The numbers weren’t working, and we were running out of ideas.

Always be on your guard.

Feeling like we were walking towards our graves, my friend and I walked back to the road where the driver was. While we were trying to get in contact with the bus station, Ben had hailed us another taxi in an effort to reassure us. He told us this taxi was safe. Like his car, this one had no official taxi sign. The driver was Malaysian and didn’t know a single word of English. They were speaking in Bahasa, supposedly haggling for price. Without a choice, we got in the car.

In no way did we feel any safer. We could still see Ben was still ahead of us. Were they in a convoy? We kept our doors half open the whole way and agreed to get down at the nearest establishment.

At the establishment, a row of restaurants, no one knew how to speak English and no one had a phone. We went back to the curb with the faint hope of getting a safe taxi to take us to the bus station. It was 9pm. If we didn’t make the bus, we’d miss our flight back home. Worse, we’d have to stay in Lahad Datu for another night without a place to stay.

On the street, a private car stopped in front of us with a girl and a guy inside. They offered us a ride, telling us they just wanted to help. Finding ourselves in another situation where we felt out of options, we agreed. They were both Filipino, a fact that was no comfort to us now. To get a better impression of them, we kept up a conversation. 5 minutes of talking and we finally saw familiar places. I laughed in relief. We kept on laughing all the way to the bus station, like crazy people. When we got there, the bus hadn’t arrived and they asked to take a picture with us.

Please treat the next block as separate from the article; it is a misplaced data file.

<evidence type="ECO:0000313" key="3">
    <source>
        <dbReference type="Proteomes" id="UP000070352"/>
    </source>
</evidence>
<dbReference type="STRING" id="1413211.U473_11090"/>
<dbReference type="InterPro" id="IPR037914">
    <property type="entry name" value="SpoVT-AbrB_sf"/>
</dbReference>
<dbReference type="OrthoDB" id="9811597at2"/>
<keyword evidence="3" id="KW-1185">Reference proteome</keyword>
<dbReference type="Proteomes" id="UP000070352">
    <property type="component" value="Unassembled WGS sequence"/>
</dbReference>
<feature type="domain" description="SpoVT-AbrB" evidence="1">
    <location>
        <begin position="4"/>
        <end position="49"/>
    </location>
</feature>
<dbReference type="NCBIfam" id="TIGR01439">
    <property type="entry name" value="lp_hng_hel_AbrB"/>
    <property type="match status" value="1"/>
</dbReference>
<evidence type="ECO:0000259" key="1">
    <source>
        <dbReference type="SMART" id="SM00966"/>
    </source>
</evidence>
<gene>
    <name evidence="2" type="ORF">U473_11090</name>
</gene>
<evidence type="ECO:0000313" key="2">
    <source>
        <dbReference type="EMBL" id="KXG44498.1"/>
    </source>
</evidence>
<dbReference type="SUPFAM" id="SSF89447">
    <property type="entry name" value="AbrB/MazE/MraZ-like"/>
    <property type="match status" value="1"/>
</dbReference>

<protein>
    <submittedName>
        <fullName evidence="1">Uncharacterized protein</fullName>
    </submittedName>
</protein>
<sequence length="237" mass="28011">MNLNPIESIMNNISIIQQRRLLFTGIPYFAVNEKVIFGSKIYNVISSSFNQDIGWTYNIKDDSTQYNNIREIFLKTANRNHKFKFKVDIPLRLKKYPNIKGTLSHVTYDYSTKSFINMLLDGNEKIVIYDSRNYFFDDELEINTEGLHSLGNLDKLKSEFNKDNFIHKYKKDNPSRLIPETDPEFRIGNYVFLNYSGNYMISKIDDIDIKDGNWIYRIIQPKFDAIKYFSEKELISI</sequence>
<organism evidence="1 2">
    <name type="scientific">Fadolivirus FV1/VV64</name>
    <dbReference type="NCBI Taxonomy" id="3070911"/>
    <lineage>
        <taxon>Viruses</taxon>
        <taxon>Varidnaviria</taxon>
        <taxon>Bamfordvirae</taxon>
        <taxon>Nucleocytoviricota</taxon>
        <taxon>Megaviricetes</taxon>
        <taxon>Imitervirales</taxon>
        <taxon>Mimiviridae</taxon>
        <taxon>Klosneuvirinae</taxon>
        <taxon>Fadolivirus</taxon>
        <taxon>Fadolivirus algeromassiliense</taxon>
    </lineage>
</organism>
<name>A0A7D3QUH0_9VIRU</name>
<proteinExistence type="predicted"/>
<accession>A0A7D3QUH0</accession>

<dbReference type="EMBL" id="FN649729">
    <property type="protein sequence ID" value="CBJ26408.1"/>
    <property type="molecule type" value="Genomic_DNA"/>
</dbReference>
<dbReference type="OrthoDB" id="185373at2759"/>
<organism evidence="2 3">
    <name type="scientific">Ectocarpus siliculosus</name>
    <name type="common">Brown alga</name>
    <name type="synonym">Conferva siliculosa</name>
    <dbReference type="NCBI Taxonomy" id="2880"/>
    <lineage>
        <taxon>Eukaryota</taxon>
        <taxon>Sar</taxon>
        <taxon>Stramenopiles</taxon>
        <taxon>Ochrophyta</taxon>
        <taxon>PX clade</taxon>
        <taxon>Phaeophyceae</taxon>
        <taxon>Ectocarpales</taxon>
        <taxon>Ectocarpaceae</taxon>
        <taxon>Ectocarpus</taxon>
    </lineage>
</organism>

Joyfully thinking the ordeal had passed, my blood ran cold when I saw Atchay taking a photo of us posing with our rescuers. We made eye contact. Gone was the young smiling Malaysian and his many questions. He loitered around the bus station for a while, never approaching us. After around 20 minutes, Atchay finally left.  (READ: 6 safety tips for women traveling solo)

The bus arrived and we got on. The nightmare was over.

RELIEF. When we got on the bus, the nightmare was finally over 

You could say it all turned out fine. We’re alive and back home in the Philippines.

But if we had done anything else differently – if we had gotten out of his taxi just a few seconds later, if the second taxi driver hadn’t stopped when we asked him to, if the two Filipinos weren’t good people – this story would have a completely different ending. The possibilities are endless and frightening.

One thought floated at the top of my head amidst all the fear and problem solving. I can’t die here. If anything happened to me, my parents would absolutely be devastated. It couldn’t happen to me or my friend.

This story is one of warning. You only live once. Traveling will open your eyes and inspire you to no end, but it’s not worth it to waste your one life on one reckless trip. There’s a fine line between adventurousness and foolishness; always make sure you stay on the right side.  –

Note: Due to the sensitive nature of the subject, the author has decided to use a pseudonym. The names of the perpetrators have been retained.